How to tell when it's time to replace your laboratory computer.
* Response time. If there is one universal sign of computer problems, it is poor response time. Response time delays are often seen during work at video display terminals (VDTs). Typically the user notices the change while waiting for a reaction after data entry, such as the appearance of the next prompt asking for the next set of data.
Response time delays are analogous to fever in providing a sign that something is amiss without indicating the cause. In complex systems such as laboratory computers, this condition doesn't always signal a need to replace the system. The cause might be any of numerous software and hardware situations, many of which can be fully corrected--after which the system may return to acceptable performance standards.
In other cases, basic limitations of the system preclude improvements in response time, especially if the cause is increasing volume over the years coupled with an inability to expand the system configuration (hardware). This condition is often the case with certain older laboratory computer models. Use of outdated technology severely limits growth in CPU power and main memory. The situation is associated with bulky equipment that requires significant computer room floor space, such as disk drives with small storage capacity.
Furthermore, earlier versions of software were harder to set up and maintain. In our laboratory, for example, the last system included a maximum of 2 megabytes of main memory. The disk drives, with storage of 880 Mb, consumed 32 square feet of prime floor space in the computer room, not to mention access of two or three feet around each of the seven cabinets for maintenance.
When we purchased this system, it was considered one of the best available and was reputed to have the largest number of installed systems for labs processing a medium or large volume of tests. We were very pleased with its performance for about six years. Nevertheless, computer technology changes rapidly. Hardware shrinks, yet becomes more powerful, while capabilities multiply. New software designs provide more features and facilitate use of the system by those who are not computer specialists. We used the system fairly happily for three more years. Meanwhile we were looking around for something better.
* Print bound. A second symptom of impending computer insufficiency is a condition known as being "print-bound." This situation occurs when there isn't enough time in the day or capacity in the printers to print the various types of reports requested by laboratory and hospital personnel. Besides patient report printing, which is the computer's primary reporting mission, other types of available reports may include test volume and revenue statistics, epidemiology data, CAP workload data, laboratory test logs and pending logs, culture review reports, and abnormal reports, among others.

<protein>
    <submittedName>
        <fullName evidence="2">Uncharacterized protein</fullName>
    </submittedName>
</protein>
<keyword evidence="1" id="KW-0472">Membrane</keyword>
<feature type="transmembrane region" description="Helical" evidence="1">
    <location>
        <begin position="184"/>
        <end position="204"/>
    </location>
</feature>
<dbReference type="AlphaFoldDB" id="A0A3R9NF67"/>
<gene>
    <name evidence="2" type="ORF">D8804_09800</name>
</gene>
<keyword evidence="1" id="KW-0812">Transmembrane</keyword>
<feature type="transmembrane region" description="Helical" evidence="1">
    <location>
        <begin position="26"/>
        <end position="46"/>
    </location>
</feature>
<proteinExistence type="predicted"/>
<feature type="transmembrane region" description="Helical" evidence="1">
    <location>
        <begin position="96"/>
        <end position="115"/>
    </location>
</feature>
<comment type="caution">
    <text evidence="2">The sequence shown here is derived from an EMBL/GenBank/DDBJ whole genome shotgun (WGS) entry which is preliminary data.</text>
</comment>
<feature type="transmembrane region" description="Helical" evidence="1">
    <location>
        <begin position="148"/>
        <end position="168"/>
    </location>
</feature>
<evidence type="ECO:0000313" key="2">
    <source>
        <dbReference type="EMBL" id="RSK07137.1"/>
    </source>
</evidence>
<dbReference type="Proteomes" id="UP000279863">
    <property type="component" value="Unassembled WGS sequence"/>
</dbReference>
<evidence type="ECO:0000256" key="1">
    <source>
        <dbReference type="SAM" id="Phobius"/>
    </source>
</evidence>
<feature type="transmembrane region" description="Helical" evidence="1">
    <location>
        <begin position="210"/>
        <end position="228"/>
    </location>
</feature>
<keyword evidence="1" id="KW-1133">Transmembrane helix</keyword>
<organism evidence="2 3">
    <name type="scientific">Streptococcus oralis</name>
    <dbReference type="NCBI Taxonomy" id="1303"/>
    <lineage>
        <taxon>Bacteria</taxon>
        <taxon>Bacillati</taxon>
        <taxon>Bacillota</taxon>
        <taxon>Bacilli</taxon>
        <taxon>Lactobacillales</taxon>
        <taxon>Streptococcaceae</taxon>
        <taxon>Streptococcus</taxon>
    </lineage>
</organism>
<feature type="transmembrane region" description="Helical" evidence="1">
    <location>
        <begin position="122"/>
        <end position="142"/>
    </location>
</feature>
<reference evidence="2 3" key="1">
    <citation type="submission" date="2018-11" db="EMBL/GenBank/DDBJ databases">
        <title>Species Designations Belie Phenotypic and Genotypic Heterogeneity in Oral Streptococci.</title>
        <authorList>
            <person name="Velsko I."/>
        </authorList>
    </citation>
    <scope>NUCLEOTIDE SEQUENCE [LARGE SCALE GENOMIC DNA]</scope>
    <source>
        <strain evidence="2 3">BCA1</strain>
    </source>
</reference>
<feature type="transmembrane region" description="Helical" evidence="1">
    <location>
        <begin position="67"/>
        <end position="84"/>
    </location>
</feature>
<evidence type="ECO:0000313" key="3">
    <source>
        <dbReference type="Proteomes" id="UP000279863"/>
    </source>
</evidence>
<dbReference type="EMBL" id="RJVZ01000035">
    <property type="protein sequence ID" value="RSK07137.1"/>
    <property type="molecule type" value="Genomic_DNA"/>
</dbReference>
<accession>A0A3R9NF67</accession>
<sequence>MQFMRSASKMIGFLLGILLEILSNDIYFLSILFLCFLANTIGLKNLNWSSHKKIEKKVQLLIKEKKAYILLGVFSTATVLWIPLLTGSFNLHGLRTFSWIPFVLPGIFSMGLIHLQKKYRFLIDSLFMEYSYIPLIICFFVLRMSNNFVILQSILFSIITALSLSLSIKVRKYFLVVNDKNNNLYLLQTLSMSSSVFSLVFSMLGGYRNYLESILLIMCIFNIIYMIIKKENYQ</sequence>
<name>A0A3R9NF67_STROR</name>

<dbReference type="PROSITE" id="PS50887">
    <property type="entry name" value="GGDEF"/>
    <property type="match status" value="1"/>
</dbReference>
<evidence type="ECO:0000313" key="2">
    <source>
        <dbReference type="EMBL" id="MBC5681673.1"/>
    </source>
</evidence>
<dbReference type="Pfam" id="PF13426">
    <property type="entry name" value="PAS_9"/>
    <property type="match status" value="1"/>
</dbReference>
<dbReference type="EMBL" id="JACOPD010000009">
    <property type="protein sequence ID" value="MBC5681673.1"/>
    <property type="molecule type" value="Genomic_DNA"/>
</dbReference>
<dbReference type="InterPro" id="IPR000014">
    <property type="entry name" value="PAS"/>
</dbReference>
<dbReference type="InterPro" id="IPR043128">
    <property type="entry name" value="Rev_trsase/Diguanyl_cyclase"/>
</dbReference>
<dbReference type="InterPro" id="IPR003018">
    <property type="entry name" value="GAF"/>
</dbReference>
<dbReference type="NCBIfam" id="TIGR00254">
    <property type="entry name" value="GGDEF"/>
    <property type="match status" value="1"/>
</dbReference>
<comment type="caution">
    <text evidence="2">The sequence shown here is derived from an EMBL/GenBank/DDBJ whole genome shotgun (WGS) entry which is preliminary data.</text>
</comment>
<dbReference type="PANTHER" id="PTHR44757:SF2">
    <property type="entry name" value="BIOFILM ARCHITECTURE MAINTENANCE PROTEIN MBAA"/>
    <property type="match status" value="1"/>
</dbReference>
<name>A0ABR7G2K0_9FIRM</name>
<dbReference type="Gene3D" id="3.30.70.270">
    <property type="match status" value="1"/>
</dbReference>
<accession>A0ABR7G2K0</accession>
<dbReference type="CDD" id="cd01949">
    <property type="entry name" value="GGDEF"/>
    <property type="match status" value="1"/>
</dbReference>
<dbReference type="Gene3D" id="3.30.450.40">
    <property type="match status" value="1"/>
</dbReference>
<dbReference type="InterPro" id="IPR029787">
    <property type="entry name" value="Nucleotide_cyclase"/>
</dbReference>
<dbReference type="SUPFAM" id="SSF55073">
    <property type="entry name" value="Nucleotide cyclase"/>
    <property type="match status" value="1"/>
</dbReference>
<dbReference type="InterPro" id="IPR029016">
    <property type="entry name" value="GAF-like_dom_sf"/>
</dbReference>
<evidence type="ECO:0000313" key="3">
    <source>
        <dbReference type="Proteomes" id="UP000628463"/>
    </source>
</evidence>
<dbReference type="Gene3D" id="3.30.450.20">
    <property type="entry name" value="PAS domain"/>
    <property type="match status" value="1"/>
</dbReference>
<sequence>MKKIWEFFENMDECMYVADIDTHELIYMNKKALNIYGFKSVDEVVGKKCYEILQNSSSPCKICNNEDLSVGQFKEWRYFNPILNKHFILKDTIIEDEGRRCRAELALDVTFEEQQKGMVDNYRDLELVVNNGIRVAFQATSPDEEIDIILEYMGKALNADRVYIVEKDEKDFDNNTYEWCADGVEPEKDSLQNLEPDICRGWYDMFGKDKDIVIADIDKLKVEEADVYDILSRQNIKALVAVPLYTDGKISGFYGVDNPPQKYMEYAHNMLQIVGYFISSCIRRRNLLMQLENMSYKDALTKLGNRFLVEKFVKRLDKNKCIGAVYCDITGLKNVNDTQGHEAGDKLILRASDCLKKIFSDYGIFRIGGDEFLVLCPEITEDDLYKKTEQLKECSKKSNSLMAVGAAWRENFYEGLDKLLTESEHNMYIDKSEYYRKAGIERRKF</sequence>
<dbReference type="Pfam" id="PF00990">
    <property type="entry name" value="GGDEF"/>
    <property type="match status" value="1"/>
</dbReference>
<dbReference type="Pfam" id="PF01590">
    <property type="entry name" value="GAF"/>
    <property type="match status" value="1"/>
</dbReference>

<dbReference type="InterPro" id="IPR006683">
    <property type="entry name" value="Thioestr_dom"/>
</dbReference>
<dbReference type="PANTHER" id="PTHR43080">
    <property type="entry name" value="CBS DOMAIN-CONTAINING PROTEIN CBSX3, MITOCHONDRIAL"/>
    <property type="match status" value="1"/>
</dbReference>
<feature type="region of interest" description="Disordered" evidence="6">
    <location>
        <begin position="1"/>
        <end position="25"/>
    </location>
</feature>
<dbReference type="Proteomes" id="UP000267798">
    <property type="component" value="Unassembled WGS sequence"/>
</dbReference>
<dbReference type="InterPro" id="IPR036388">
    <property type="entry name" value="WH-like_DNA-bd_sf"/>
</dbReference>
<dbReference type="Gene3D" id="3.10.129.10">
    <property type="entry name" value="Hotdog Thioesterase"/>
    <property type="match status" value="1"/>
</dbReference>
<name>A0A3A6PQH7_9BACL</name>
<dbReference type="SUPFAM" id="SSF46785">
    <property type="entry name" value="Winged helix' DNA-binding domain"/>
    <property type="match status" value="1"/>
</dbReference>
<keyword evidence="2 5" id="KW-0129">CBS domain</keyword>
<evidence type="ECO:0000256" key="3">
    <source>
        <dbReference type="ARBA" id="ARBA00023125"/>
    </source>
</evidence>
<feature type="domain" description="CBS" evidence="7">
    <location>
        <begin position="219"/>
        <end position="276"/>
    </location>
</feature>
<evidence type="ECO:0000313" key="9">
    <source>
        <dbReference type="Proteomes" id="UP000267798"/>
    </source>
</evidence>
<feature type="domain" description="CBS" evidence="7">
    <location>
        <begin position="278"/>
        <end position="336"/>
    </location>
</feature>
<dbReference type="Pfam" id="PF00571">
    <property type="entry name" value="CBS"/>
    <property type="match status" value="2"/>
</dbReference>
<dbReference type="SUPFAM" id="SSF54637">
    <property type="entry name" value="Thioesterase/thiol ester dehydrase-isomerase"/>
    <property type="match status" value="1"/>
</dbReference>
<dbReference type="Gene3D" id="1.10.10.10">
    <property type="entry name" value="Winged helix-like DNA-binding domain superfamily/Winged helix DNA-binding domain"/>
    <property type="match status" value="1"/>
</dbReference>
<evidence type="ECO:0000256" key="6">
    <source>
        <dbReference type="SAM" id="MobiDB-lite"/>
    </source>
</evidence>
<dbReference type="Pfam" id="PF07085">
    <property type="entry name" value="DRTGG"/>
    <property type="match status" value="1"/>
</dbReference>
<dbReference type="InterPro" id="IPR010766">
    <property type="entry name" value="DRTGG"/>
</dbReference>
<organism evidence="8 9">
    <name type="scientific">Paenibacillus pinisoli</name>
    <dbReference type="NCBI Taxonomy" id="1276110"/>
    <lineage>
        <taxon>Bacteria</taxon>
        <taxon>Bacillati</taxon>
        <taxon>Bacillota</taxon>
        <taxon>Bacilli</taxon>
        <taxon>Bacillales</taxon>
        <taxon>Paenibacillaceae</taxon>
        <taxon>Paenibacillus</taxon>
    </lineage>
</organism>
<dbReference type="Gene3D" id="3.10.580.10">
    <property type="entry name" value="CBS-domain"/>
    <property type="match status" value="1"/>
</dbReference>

Computer users quickly learn that laboratory computers can provide many useful and informative reports. While attempting to accommodate all requests for printing reports, our computer personnel learned after a few years that even with two and later with three high-speed line printers, it was still not possible to print all the desired reports within the requested schedule framework.
Many of these reports have long print times, typically several hours, some of them preceded by several more hours in which the computer must sort and format the data before printing can begin. Occasional special needs included such matters as a request by the hospital epidemiologist that her reports be sorted in four different ways--thus requiring four times as much printer usage.
Before obtaining approval to replace a computer system, laboratories may need to find ways to reduce their scope of report printing. Our first step in this direction was to try to learn which reports were being used only minimally, or perhaps not at all. We had realized through experience that some reports had been requested with the best of intentions, then would remain essentially unused because they did not serve the intended purpose or because the person who asked for them did not have time to study them. Most such individuals, once identified, were willing to forgo reports when we explained the problems with our print schedules.
* Number of complaints. Another means of determining the true utility of a report occurs when for one reason or another, it stops being printed. If the intended recipient promptly seeks out computer personnel to determine why there was no report at the expected time, that sends a strong signal concerning its usefulness. If no one ever inquires, further checking may indicate that there is no reason to continue printing the report.
An example of this latter case occurred at our hospital when we found it burdensome for the system to continue printing the afternoon unit report, which displayed the day's test results. The report took several hours to print, during which the system response time lagged noticeably. It also interfered with other reports needed in the afternoon, especially the microbiology supervisory review report. Whenever this latter report was late, microbiology personnel would track down the computer operator and wait for their report. It was clear that a genuine need existed.
We suspected that unit reports had become unnecessary. Whenever the report was delivered late, we noticed that we received few complaints from the nursing units. Later, when computer terminals capable of displaying laboratory results were installed at the nursing units, very few questions arose when report printing was occasionally canceled. As it became apparent that the system was no longer capable of printing this report anyway, we sent a message to each nursing unit explaining that we could not print this report anymore, and stopped printing it the following week. Receiving not a single telephone call or other inquiry from the hospital staff proved to us that the report had outlived its usefulness.
* Storage. Another area of computer insufficiency can become evident during attempts to archive data for long-term storage, particularly in microfiche. If data are stored on magnetic tape that is not especially formatted for microfiche, older systems may not have the capability to reformat for microfiche storage. Even if they do, they may not have the power to process archived data for microfiche without severely restricting other users of the system. In our case, after amassing outpatient results on several hundred magnetic tapes that were not formatted for microfiche, we determined that use of microfiche would be a more convenient and less space-consuming form of storage.